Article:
Thursday, October 9, 2008

Aladdin's - Guess the nationality!

This evening, Mr Eating Alaska and I tried out one of Anchorage's ...yes, you guessed it! Middle Eastern restaurants. They are trying more for your fine-dining-although-we-are-in-a-strip-mall atmosphere, which means it is not too Middle Eastern. Even if it is.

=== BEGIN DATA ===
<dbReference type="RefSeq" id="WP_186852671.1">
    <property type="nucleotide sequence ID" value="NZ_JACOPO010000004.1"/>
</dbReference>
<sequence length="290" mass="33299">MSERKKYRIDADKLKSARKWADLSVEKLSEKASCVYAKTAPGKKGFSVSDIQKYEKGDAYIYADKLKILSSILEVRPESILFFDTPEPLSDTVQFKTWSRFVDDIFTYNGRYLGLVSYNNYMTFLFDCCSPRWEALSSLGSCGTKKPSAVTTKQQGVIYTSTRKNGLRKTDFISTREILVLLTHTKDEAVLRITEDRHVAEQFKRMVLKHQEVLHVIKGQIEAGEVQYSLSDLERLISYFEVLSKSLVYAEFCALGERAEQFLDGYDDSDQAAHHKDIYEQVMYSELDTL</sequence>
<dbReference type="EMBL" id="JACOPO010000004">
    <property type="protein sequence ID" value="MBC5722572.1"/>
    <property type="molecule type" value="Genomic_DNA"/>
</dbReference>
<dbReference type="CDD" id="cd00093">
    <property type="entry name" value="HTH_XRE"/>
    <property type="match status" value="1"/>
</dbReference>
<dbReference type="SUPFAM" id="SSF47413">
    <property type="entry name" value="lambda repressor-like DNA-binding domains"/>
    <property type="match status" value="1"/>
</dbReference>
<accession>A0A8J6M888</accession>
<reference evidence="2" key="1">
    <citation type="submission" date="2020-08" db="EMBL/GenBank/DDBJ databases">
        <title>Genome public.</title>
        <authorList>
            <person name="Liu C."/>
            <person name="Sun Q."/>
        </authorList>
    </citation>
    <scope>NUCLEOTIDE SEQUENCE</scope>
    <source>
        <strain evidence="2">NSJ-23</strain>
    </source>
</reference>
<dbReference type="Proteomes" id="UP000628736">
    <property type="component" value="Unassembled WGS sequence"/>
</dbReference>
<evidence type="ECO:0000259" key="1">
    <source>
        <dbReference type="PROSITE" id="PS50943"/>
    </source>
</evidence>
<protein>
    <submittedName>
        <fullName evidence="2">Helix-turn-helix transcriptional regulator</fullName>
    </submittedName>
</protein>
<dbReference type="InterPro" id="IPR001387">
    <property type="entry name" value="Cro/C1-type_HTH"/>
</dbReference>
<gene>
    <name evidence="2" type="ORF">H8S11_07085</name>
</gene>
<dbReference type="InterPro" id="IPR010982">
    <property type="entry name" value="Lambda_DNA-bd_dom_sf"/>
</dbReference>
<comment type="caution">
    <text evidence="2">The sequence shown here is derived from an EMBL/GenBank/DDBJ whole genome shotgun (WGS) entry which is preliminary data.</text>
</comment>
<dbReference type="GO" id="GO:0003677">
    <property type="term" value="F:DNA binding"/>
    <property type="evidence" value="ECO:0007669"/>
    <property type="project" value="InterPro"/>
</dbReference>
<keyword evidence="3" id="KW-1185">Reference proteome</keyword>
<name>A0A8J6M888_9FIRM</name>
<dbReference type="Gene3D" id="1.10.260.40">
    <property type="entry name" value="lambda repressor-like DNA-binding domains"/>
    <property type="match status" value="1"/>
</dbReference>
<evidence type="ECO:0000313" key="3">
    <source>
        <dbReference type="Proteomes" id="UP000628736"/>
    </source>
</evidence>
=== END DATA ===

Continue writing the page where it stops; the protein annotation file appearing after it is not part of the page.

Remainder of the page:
When we walked in, the music playing was something wretched of indeterminate origin, and we spent a good portion of our non-eating time trying to figure out what it was. Algerian cabaret? German tavern music? Yugoslavian pop? In the end, we could not really pin it down, though we amused ourselves trying. The decor was very bland, which is unfortunate. There is one picture of the sphinx on a wall, and one decorative hookah stuck up on the wall over the cash register. I like to see a place a little jazzed up, but not everyone loves the hoke, I suppose. Also, when the waitress told us the specials, they were Southwestern corn chowder, something about salmon, and halibut something. I honestly wasn't listening because I had geared myself up for middle eastern food, and did not want southwestern anything. But then we opened our menus and all was right with the world again.